A motive of fashion is to exhibit the self – it is a pathway of distinction, travelled with cotton and tulle. Clothing is a medium of communication; it is crux in identifying and securing your social role in culture at large. People that dismiss fashion as frivolity miss the baseline of clothes itself: nobody goes to work naked, and the clothes you do wear to work have been pre-determined to suit a standard of respectability and style itself. Clothing – and fashion at large – is entwined in a debate on all platforms of identity. Fashion is a sex struggle, a race struggle, a class struggle, and it has been for all of time.
The concept of Western sexuality, as we know it, is not that old, (19th century). Sexuality is not a natural but a social and artificial construct. Foucault revealed in, “ Histoire de la sexualité”, the power relations that are involved in our perception of sexuality. What counts as erotic or demure, is time and space determined and always contextually bound. In other words: the link between fashion and erotica is culturally coded and arbitrary. In that sense, fashion can be used as a powerful communication tool.
The attractiveness of a body and how it is emphasised is bound to the time and space it occupies. In the roaring 1920s hemlines became shorter and revealed women’s legs. Madeleine Vionnet liberated the female body from corsets and created elegant, flowing fashion. It was an evolution in which a new ideal of beauty, the athletic woman, (among other designers such as Chanel and Poiret), was accepted. A couple years later, only the floor- length gowns with back cleavage were the standard, and so on.
Throughout our history, each period has a fascination, and therefore an emphasis on a particular body part. In the Renaissance, a woman might have showed a glimmer of her calf or ankle and sparked a scandal, while at the same time bear her bosom and received a certain admiration. In “The Corset: Fashion and Eroticism”, Valerie Steele used underwear as an example: “a person in underwear is simultaneously dressed and undressed”. Underwear has both the function of coverage and emphasis, we must consider that our way of looking always is determined by our culture, and in some cases may be invisible to us because of the conceptuality of it.
Here we see the ambivalence – the tension between what is normal and what is ‘perverse’, both the production and the revolt. This is reflected in elements of punk subculture that originally revolted against bourgeois values. Vivienne Westwood and Malcolm McLaren sold in their store ‘Sex’ fetishistic attire and accessories of the sadomasochist underground culture. These days Westwood still goes against dominant fashion, although is seen and accepted at the same time as an influential fashion designer. Of course, punk in itself was a commodity brand to begin with: punk is dead and punk is forever, but that’s beside the point. Fetish wear – punk attire included — is a conversation between sexual power and contextual acceptability.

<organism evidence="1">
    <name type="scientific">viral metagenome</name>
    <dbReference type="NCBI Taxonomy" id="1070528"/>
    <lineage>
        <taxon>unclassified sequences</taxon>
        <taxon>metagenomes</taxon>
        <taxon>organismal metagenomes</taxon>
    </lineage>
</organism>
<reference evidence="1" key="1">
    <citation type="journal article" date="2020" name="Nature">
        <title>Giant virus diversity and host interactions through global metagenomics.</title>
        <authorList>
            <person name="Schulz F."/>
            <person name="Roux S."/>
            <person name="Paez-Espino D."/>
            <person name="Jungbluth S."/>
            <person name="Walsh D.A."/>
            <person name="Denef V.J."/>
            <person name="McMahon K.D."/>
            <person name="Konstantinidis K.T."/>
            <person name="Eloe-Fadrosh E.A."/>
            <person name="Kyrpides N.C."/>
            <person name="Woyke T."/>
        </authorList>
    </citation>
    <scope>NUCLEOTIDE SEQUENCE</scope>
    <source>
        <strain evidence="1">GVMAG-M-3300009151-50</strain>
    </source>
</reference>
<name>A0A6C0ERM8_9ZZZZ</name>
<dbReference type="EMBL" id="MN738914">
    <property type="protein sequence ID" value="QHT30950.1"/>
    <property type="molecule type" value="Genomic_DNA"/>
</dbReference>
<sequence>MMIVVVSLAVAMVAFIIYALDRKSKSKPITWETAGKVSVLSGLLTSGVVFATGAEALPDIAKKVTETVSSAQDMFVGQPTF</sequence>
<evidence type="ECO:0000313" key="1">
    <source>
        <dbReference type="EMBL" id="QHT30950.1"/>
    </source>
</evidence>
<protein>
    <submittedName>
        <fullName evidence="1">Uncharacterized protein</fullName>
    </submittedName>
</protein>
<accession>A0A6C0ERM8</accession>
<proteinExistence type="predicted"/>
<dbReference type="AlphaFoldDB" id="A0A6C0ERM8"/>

In her book ‘Fetish’, Valerie Steel reveals how in the last three decades, elements of this fetish culture have been adopted by the mainstream, speaking of a popularisation of fetish culture. “Once fetish fashions achieve a certain ‘style factor’ among trendsetters, they are picked up by internationally famous designers. All whose work is then ‘knocked off’ by mass-market clothing manufactures.”
The status of fashion is highly ambiguous: you can love what it offers but hate the hoopla, the exploitation, the complexity of the reactions and entitlement of the discussion around your clothes. One the one hand, fashion is regarded as superficial, frivolous, spurious and trivial but on the other hand we have the ability to display the inner form and express ourselves. That isn’t a superfluous quest, is it? Clothing and fashion play a crucial role in giving meaning and social exchange thereof, in forming self- awareness and self-understanding.
The role of clothing in your life doesn’t have to a sobering point of practice though. It is in the end a game to participate in. It is a fantasy of fabric. Fantasy, is as Steele points out, an important psychological function. “We may protest that “the pervert is always someone else!” but our fantasies betray our hypocrisy. What is a ‘normal’ erotic fantasy? Fantasy or imagination is inevitably about the forbidden and the impossible.”
Sexuality, the taboo around the naked body and the sense of shame that it causes continues to haunt us. These tensions, contradictions and ambivalences around the body are expressed by fashion.
We are social individuals: we want to be unique and belong to the group. We have to find a certain balance, we want to construct ourselves as individuals and not just blend into the group and imitate, but we don’t want to deviate too much from the group, because that has exclusionary effects. Through the paradox of fashion we can make our own inconsistencies and express our ambivalences. Because fashion is both frivolous and profound, both high and low art, business and beauty, both deception and expression, we can use it to form our own ambivalent attitudes to gender, sexuality and social positions. Because evidently, there’s no clear seduction strategy anymore. Perhaps there never was.
Words by Giselle Defares
Second image from: Miss Pink Will See You Now